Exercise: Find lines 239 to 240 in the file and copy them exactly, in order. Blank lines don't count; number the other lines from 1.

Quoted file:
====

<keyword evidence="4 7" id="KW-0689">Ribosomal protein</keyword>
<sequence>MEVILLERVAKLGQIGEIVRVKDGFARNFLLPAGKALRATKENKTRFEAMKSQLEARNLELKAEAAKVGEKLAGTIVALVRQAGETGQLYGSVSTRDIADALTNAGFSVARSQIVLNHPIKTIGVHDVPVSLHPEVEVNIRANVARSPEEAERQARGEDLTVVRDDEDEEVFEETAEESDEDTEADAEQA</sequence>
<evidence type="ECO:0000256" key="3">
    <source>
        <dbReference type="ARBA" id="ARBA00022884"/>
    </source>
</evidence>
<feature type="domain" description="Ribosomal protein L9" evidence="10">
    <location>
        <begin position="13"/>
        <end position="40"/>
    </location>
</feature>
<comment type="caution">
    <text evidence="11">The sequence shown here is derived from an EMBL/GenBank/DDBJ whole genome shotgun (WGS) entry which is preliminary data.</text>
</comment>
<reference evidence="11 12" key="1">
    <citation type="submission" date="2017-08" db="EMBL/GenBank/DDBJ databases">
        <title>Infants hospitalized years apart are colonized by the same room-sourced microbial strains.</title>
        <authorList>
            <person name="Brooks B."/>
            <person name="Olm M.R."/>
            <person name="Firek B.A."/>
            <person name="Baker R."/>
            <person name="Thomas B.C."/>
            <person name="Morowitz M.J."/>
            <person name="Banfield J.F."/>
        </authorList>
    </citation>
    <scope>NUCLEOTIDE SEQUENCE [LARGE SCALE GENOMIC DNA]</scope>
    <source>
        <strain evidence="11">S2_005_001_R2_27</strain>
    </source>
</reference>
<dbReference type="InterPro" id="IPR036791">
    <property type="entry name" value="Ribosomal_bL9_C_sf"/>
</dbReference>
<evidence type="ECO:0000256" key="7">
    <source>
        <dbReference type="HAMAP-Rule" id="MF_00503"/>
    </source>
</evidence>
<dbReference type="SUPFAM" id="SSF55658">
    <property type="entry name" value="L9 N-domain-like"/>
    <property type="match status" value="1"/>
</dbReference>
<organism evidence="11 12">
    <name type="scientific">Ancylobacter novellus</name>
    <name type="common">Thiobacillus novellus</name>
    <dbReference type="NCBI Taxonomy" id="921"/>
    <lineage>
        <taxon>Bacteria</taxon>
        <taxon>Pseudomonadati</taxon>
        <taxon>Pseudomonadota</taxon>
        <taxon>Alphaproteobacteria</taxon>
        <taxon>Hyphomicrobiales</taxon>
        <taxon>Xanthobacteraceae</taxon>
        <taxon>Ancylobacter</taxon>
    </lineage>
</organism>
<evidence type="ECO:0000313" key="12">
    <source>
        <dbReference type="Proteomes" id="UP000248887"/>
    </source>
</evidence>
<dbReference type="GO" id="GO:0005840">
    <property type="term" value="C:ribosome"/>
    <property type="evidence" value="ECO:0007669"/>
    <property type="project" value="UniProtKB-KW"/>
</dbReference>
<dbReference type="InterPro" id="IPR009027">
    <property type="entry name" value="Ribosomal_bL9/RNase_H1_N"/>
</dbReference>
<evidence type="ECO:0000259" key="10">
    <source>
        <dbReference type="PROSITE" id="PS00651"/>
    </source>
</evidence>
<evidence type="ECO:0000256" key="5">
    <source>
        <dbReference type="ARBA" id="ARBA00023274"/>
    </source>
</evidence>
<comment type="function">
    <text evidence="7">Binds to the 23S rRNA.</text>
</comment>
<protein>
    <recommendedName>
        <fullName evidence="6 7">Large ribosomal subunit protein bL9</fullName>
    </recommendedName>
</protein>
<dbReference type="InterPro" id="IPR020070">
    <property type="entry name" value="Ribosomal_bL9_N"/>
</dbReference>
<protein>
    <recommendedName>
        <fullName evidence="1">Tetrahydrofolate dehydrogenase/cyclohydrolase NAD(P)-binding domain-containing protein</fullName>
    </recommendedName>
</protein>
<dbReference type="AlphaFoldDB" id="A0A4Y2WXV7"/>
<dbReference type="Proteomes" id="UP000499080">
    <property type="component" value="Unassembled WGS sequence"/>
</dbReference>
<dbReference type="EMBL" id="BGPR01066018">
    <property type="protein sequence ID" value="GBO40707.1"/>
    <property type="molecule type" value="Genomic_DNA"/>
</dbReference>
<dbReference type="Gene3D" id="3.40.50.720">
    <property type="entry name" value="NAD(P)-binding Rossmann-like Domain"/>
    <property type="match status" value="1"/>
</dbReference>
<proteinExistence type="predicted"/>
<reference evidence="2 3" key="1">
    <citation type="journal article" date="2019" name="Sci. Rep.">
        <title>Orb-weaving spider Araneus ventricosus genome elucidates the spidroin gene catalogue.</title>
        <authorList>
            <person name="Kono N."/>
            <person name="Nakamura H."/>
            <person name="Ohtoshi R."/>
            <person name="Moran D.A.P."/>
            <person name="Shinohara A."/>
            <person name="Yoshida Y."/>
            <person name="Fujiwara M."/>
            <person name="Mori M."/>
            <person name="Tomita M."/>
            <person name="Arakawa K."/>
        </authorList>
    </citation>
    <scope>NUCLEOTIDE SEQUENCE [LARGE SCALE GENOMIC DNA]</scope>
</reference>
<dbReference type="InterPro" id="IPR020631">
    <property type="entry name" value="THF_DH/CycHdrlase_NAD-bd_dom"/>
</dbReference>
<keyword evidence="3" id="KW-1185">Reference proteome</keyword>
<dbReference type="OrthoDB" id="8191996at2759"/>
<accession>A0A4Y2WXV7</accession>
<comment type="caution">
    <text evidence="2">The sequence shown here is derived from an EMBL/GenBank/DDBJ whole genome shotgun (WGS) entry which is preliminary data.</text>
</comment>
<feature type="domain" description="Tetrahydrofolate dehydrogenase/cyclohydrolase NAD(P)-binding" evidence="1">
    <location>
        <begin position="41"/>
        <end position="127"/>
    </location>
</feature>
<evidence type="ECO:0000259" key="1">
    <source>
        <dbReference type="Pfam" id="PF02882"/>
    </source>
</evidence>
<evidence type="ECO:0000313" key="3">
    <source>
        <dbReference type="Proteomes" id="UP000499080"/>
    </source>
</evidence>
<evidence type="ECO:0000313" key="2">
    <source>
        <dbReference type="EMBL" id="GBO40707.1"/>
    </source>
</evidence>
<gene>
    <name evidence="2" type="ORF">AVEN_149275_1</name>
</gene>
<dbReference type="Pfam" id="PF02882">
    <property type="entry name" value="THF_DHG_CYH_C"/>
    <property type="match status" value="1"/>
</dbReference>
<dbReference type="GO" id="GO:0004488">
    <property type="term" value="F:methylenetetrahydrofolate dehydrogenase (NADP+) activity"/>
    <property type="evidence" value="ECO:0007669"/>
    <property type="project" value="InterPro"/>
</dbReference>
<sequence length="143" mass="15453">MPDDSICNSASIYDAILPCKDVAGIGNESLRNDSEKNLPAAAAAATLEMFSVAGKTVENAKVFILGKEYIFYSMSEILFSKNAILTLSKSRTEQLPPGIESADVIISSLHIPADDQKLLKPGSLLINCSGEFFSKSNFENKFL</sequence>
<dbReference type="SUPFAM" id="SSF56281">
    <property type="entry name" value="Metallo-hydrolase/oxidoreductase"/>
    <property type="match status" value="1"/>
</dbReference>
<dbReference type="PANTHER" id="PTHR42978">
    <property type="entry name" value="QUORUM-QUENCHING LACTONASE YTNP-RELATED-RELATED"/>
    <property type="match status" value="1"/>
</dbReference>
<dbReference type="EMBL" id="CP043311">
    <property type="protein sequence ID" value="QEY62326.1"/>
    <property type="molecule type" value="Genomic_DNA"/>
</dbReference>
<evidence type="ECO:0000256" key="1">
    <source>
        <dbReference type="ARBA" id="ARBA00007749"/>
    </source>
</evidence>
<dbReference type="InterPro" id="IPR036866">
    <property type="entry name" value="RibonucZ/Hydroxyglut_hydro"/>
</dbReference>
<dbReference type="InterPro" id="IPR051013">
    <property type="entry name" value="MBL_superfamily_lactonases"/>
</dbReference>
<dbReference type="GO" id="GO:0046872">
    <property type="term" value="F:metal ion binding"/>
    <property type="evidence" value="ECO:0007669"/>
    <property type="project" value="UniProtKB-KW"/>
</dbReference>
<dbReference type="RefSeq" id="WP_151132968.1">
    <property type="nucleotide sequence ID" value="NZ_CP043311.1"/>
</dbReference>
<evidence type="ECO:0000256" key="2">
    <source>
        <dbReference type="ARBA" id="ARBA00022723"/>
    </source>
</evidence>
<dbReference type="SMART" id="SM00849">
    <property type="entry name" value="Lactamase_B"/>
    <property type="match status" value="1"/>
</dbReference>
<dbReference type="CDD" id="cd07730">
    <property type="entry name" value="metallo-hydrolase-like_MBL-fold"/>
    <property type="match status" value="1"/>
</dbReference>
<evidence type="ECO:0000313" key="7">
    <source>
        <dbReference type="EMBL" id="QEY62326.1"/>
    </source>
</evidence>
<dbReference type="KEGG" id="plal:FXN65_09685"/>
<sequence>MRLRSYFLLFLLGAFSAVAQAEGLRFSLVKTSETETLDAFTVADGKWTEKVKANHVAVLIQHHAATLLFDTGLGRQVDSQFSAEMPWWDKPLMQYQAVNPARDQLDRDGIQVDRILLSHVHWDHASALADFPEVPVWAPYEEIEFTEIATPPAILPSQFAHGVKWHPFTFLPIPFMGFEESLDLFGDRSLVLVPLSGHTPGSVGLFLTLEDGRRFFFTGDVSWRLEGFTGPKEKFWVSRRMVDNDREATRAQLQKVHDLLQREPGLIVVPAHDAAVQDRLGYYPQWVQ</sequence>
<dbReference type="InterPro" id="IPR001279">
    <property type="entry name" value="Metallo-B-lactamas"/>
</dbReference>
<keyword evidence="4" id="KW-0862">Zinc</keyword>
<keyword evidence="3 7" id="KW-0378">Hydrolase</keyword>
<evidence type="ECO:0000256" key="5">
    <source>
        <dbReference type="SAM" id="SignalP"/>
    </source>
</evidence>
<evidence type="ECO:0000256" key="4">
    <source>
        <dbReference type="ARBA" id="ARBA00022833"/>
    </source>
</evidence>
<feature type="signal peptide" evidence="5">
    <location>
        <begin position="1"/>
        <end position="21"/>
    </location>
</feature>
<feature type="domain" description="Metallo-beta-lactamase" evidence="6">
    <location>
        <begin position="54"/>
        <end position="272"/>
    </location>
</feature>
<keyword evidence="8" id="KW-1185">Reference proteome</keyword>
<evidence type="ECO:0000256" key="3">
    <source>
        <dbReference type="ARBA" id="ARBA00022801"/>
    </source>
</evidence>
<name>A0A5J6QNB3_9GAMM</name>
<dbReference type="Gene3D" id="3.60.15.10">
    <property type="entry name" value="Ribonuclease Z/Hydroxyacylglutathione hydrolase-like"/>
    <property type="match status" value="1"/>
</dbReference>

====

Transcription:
</evidence>
<feature type="signal peptide" evidence="5">